Social Learning Theory

Definition: The Social Learning Theory is given by Albert Bandura, who believed that individual learns behavior by observing the others. Simply, by observing the other person’s behavior, attitude, and the outcome of that behavior, an individual learns how to behave in a given situation, depending on the consequences observed.

The social learning theory acts a bridge between the behavioral and cognitive theory, as it emphasizes the integrative nature of cognitive, behavioral and environmental determinants. This means social learning theory agrees with some part of behavioral and some part of cognitive theories. But however, Badura felt that these theories are not sufficient in explaining the elements therein fully and therefore, believed that learning can also take place via vicarious or modeling.

What is Vicarious or Modelling? The Vicarious or modeling is a process that essentially involves the observational learning. It is based on the assumption, that discrete stimulus-response consequences connections do not result in learning, but instead learning can take place through imitating the behaviors of others.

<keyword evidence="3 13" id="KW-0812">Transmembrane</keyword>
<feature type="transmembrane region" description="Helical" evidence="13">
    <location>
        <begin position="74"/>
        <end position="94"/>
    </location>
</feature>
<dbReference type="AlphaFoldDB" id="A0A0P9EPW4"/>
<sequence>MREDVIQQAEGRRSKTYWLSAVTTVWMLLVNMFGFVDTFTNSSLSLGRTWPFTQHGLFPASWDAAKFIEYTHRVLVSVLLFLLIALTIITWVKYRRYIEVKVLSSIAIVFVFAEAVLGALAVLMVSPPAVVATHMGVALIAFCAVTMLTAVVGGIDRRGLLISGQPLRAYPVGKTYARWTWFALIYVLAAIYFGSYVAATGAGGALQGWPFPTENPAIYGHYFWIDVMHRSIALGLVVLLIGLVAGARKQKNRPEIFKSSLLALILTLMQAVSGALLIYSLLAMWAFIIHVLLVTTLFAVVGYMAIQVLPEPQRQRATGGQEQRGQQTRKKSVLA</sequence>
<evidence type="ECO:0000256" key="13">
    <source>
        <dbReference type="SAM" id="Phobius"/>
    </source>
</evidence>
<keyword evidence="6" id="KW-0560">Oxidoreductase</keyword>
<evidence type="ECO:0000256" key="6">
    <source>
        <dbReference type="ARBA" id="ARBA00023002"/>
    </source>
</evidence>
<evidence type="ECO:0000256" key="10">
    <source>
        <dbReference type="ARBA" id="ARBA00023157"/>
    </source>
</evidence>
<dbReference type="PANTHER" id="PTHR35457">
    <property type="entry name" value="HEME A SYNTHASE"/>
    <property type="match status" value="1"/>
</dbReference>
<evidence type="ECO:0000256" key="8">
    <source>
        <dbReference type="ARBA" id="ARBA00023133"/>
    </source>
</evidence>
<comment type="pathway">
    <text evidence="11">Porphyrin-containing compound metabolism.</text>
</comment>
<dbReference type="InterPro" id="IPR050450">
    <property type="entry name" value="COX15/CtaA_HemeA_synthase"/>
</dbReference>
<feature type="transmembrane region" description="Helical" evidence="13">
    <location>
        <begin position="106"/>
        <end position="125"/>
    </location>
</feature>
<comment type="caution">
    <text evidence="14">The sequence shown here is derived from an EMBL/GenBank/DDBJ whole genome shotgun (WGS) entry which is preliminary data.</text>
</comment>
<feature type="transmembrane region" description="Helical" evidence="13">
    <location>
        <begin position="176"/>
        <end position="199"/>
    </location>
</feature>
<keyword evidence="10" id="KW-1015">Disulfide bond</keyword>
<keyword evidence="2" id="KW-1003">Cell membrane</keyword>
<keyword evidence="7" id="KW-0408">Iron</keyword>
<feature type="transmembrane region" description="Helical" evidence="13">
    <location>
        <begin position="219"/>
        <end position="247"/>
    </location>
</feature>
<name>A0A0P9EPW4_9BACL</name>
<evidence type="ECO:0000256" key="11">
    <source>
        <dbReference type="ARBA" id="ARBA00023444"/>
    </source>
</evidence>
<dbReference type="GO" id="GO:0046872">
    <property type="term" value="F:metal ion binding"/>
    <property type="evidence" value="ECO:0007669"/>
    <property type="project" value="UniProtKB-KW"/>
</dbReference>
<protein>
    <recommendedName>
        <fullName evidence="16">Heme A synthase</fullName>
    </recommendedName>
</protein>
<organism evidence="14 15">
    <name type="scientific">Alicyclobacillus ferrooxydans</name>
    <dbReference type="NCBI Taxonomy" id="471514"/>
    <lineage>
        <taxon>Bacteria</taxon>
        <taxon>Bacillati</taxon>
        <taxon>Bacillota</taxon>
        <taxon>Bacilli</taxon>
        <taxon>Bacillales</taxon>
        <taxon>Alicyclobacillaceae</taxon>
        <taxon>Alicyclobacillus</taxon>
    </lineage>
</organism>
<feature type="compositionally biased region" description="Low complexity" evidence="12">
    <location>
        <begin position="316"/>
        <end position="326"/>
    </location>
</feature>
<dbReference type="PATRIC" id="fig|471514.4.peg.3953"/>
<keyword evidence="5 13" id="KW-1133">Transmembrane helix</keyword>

Bandura believed, that most of the behavior displayed by the individual are learned either deliberately or inadvertently through the influence of the model, a person who is being observed. Thus, a social learning theory asserts that learning takes place in two steps:

The person observes how others behave and then forms a mental picture in his mind, along with the consequences of that behavior.
The person behaves, what he has learned and see the consequences of it, if it is positive he will repeat the behavior or will not do it again, in case the consequence is negative.
The second point may be confused with the operant conditioning, but here an individual performs as per the mental image acquired by observing the others, instead of a discrete response-consequences connections in the acquisition of new behavior. Thus, modelling is one step ahead of the operant conditioning.

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